Thursday, 7 July 2016

Books for adult educators

Adult educators tend to work with learners who have often been damaged in some way during their time in education.  This may take the form of emotional damage due to falling behind their own, and peers, expectations for learning. It may include a lack of reading, numeracy, writing, speaking or listening skills. It may relate to a lack of self-confidence. However, no matter what the situation, adult educators require a range of skills to both repair/develop self-confidence and positive identities, and to develop skills and knowledge.    

I am going to discuss seven books that I believe, will make you a better literacy and numeracy educator.  In my case, these books have stimulated almost all of the content I've developed over the years.  If I could only pick seven books that I think every adult literacy and numeracy educator should read this is the list. These books cover hard skills, like how to teach literacy and numeracy, and social aspects such as overcoming the damage done during the school years.  They are also inspiring and optimistic - a vital element of longevity in this domain.

The first one is: Flourish by Martin Seligman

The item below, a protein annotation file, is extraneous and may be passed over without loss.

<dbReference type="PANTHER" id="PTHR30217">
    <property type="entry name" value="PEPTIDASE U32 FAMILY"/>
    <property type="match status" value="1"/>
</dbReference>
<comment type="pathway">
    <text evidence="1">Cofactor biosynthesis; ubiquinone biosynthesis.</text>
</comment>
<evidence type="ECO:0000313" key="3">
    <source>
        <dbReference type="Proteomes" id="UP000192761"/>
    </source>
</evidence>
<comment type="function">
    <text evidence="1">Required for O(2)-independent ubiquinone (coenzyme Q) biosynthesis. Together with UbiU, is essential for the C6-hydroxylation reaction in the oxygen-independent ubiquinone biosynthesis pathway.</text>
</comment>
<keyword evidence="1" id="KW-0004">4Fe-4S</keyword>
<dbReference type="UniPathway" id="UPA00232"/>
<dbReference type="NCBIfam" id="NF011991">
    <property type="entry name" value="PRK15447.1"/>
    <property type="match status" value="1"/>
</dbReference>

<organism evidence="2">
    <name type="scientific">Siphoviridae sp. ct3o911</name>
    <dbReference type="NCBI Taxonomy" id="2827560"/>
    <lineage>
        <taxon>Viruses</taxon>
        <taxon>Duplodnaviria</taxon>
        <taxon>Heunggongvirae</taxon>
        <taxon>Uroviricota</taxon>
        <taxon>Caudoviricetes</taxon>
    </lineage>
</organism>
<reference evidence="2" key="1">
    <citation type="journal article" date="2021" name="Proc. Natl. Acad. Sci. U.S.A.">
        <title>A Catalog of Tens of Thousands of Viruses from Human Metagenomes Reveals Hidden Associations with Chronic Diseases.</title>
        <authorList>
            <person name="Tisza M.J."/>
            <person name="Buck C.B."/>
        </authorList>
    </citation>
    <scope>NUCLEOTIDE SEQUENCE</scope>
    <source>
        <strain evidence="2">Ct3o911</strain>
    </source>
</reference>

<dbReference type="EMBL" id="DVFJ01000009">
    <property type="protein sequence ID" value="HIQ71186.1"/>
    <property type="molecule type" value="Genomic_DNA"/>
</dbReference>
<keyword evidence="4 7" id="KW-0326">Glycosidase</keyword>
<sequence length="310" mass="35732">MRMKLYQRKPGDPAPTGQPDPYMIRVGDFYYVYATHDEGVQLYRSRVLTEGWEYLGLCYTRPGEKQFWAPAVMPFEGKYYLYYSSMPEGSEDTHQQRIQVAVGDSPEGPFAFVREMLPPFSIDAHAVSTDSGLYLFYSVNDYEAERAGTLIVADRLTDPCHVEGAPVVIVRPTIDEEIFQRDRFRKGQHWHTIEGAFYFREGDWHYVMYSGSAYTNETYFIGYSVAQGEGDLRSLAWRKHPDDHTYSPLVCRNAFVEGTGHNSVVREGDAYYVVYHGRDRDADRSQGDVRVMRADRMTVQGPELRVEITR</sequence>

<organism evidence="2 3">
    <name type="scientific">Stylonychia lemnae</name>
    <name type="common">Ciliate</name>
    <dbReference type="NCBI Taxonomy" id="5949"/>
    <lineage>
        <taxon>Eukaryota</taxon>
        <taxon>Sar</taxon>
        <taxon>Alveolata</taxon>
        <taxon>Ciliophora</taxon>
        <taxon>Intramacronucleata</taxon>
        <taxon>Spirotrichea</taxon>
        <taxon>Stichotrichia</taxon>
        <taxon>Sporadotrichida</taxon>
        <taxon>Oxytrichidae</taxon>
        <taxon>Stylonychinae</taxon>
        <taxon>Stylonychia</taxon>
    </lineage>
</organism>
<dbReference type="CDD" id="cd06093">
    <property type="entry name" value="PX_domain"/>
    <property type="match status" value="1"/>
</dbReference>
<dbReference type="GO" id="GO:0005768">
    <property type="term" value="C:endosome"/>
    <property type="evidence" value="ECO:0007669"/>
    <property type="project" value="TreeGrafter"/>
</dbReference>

• Will it change your life if you read it? Yes.
  • Does it provide hard skills? No.
  • Will it help me recognize, and address, problems I am aware of but unable to define? Yes.
  • Will I be better able to support and progress those around me?  Without a doubt.

In a nutshell, 'Flourish' defines and provides a framework for happiness (PERMA).  We need happiness, and we want others to have it. This book discusses how to cultivate dispositions and habits that lead to happiness, durability, resilience, persistence and grit. It also provides ways to diagnose, and improve happiness, but not in a counselor type approach.  Right now this would not appeal to me, but the strength of this book is that it integrates the principles into education.  The author, Seligman, comes from a background of research with 'learned helplessness'.  Learned helplessness is a huge hidden problem in adult education.  Seligman discusses how to address it, ultimately improving the lives of learners beaten up by life's difficulties. The US Military have adopted many of its principles and they are the most pragmatic organisation on the planet.  So trust me, it is very practical. I dare you to read it and not immediately add it to your educational tool box. 

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